LG and Dell relying on Android to capture Indian mobile market

Dell is expanding their manufacturing plant in Chennai, India to increase their mobile export quantities. LG is hoping to make a dent in Samsung's dominance by coming up with 45 handsets in 2011. Dell and LG are betting on Android for their handset portfolios.
Written by Manan Kakkar, Contributor on

The Indian divisions of LG and Dell have committed to Android as their platform choice for mobile products. Google's Android has helped eliminate a huge barrier for handset manufacturers by allowing them to come up with handsets and concentrate less on the software. According to Android (in India)-focused website AndroidOS.in, LG and Dell have six and four handsets respectively. Motorola, HTC and Samsung are other major manufacturers, each with at least 10 devices in the market.

The Korean brand war between LG and Samsung so far has seen Samsung as the clear leader in mobile. Going forward, LG India is targeting 40% revenues from their mobile and IT businesses and plans to launch up to 45 new handsets this year.

A late entry in the handset manufacturer race, Dell, has tried their hand at Microsoft's Windows Phone 7 and Android. At Microsoft's Windows Phone 7 Mango event, Dell was conspicuously missing from their hardware partners list. Earlier this year, Dell acknowledged their late entry in mobile but claimed that they will try to cover up lost time with new handsets. Dell is right now expanding their manufacturing plant in Chennai (South India) to increase exports to the Western market. The current break-up of the plant output is 80% to 85% for India and the rest for Western countries. Post expansion, the export quantity will be increased to 30% of plant production.

Apple releases their iPhone handsets in India a year after the US launch, which to users is annoying since these year-old handsets are still sold at a premium while people in the US get the latest iteration. Apple's reluctance to include India in their initial launch list is difficult to comprehend since people find ways to import the latest handsets. An unlocked iPhone (latest version) is sold at around $600 on launch, which is the price one pays in India for the year-old handset with a two-year contract. Android and iOS are competing for the first spot and if LG and Dell can bring in competitive handsets with the newer versions of Android to India, they can make a mark in the market.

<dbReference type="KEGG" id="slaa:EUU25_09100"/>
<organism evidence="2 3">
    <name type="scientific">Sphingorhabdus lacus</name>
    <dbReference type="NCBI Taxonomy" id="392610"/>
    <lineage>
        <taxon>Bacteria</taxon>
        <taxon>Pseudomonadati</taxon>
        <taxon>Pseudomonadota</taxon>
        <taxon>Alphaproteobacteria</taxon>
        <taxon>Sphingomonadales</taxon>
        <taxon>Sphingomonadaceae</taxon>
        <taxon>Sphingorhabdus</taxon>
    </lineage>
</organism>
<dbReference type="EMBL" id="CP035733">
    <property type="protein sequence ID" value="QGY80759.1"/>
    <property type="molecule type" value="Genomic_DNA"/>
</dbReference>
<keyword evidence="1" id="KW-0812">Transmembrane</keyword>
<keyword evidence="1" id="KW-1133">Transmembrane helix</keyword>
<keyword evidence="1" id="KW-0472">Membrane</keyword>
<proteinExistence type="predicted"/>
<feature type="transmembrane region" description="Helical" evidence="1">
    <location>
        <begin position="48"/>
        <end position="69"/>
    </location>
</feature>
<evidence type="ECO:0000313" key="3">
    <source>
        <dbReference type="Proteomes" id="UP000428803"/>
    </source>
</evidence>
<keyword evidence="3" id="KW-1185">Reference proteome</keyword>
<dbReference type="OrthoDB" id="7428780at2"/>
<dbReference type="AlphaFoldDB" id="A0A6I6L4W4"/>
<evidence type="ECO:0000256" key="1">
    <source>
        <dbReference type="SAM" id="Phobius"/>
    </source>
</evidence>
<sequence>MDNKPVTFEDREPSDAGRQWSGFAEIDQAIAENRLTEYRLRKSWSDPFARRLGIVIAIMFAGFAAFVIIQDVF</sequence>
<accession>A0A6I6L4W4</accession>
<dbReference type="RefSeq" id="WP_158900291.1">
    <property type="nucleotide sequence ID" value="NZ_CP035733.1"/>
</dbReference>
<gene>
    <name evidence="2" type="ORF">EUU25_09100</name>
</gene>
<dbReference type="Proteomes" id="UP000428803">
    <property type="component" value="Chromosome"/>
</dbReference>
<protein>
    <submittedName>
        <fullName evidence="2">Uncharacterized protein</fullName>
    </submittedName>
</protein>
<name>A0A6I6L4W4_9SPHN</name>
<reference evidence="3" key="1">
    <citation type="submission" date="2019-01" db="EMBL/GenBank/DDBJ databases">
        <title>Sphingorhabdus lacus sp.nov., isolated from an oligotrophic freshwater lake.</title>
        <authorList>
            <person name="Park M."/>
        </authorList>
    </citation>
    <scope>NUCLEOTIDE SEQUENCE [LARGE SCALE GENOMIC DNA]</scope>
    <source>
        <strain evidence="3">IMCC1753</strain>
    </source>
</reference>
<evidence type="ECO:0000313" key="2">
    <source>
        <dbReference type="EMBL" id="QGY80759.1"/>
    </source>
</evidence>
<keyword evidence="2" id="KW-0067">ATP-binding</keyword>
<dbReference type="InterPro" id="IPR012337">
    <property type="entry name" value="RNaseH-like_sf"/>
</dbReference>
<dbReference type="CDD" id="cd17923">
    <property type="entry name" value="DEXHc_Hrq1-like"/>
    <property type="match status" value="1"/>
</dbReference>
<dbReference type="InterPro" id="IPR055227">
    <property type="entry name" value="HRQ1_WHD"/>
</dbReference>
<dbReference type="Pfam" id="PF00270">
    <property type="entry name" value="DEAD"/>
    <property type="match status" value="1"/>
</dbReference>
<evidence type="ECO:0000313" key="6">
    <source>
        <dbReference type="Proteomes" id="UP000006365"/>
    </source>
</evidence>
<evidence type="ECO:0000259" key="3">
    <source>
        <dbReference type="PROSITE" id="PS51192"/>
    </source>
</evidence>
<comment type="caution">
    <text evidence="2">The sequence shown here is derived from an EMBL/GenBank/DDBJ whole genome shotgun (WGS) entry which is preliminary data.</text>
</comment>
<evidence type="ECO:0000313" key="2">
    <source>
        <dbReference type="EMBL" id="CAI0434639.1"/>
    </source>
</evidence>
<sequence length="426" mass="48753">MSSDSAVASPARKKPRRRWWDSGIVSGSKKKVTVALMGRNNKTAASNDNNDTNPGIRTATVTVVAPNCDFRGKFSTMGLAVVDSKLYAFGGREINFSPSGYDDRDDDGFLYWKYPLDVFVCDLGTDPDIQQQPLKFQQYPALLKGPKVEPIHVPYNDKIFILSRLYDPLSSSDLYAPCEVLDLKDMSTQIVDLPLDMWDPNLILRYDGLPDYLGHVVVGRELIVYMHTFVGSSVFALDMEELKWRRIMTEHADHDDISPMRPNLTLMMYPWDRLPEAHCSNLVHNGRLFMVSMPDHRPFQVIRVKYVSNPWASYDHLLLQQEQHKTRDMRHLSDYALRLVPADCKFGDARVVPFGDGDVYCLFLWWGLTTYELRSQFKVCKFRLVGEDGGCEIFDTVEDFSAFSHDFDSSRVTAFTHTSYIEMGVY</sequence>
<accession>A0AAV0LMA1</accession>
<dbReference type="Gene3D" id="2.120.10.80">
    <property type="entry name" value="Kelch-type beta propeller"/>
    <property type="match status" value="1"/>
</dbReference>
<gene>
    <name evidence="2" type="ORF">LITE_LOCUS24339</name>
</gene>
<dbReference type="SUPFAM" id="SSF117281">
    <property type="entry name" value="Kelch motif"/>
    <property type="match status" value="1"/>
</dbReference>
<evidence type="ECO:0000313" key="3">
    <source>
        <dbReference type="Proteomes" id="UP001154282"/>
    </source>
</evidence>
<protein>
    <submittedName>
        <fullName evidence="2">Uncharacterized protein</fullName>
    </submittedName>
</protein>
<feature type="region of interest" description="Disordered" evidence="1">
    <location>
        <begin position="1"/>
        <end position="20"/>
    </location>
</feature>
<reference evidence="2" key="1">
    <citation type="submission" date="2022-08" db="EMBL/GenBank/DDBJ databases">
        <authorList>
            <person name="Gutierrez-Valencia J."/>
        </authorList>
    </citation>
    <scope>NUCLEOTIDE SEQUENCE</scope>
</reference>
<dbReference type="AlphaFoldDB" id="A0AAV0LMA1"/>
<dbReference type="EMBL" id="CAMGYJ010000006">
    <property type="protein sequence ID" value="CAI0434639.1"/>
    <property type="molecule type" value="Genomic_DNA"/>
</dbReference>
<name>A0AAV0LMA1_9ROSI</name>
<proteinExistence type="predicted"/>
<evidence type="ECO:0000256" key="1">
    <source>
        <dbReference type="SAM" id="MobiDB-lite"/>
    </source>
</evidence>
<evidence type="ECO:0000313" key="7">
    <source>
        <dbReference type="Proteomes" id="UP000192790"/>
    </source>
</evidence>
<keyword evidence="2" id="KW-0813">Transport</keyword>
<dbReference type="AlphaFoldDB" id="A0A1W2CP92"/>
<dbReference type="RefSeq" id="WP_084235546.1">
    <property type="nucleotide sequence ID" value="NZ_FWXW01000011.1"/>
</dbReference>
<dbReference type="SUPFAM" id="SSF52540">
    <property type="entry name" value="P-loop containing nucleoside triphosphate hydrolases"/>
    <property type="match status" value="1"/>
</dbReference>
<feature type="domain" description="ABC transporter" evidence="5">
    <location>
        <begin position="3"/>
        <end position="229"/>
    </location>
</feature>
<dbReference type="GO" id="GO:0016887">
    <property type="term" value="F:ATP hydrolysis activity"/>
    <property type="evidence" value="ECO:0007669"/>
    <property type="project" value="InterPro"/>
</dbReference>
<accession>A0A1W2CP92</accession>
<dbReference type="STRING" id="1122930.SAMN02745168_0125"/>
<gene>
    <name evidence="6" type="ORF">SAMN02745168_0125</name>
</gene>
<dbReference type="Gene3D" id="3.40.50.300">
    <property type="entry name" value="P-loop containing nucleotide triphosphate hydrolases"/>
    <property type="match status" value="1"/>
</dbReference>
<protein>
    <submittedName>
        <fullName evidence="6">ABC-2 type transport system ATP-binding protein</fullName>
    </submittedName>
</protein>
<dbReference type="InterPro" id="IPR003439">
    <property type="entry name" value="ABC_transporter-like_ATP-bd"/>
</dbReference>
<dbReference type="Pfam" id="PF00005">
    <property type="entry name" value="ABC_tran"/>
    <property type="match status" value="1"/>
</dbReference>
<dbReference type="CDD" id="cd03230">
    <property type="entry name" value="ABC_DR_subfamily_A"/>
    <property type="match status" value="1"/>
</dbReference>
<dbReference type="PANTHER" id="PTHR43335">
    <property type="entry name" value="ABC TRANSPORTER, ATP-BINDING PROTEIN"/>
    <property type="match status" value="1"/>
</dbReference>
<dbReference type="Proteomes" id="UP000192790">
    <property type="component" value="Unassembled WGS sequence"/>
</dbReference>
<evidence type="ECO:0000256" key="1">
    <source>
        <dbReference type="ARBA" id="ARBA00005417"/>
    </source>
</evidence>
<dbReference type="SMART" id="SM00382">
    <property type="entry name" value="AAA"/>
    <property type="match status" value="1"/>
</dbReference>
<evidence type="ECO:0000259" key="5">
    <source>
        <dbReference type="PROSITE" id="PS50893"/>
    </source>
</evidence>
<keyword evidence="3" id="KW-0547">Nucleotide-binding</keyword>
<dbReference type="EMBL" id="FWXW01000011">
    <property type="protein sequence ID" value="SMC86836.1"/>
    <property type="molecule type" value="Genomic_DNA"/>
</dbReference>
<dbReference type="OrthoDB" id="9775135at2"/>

In India, Samsung has been trying to promote their indigenous mobile platform, Bada, for feature phones,  while Android is being used for smartphones. The strategy for LG and Dell to use Android might give them the much required initial traction courtesy of Android's brand name and Google's dedication to the platform. Dell has been a hardware manufacturer and focusing on hardware makes sense. Despite the unfortunate failure of Venue Pro, the handset was nicely designed and complemented Windows Phone 7 quite well. If Dell is able to have design quality that leverages Android's capabilities, they can develop an experience for the user around tablets and phones. LG on the other hand needs to hire some smart handset designers.

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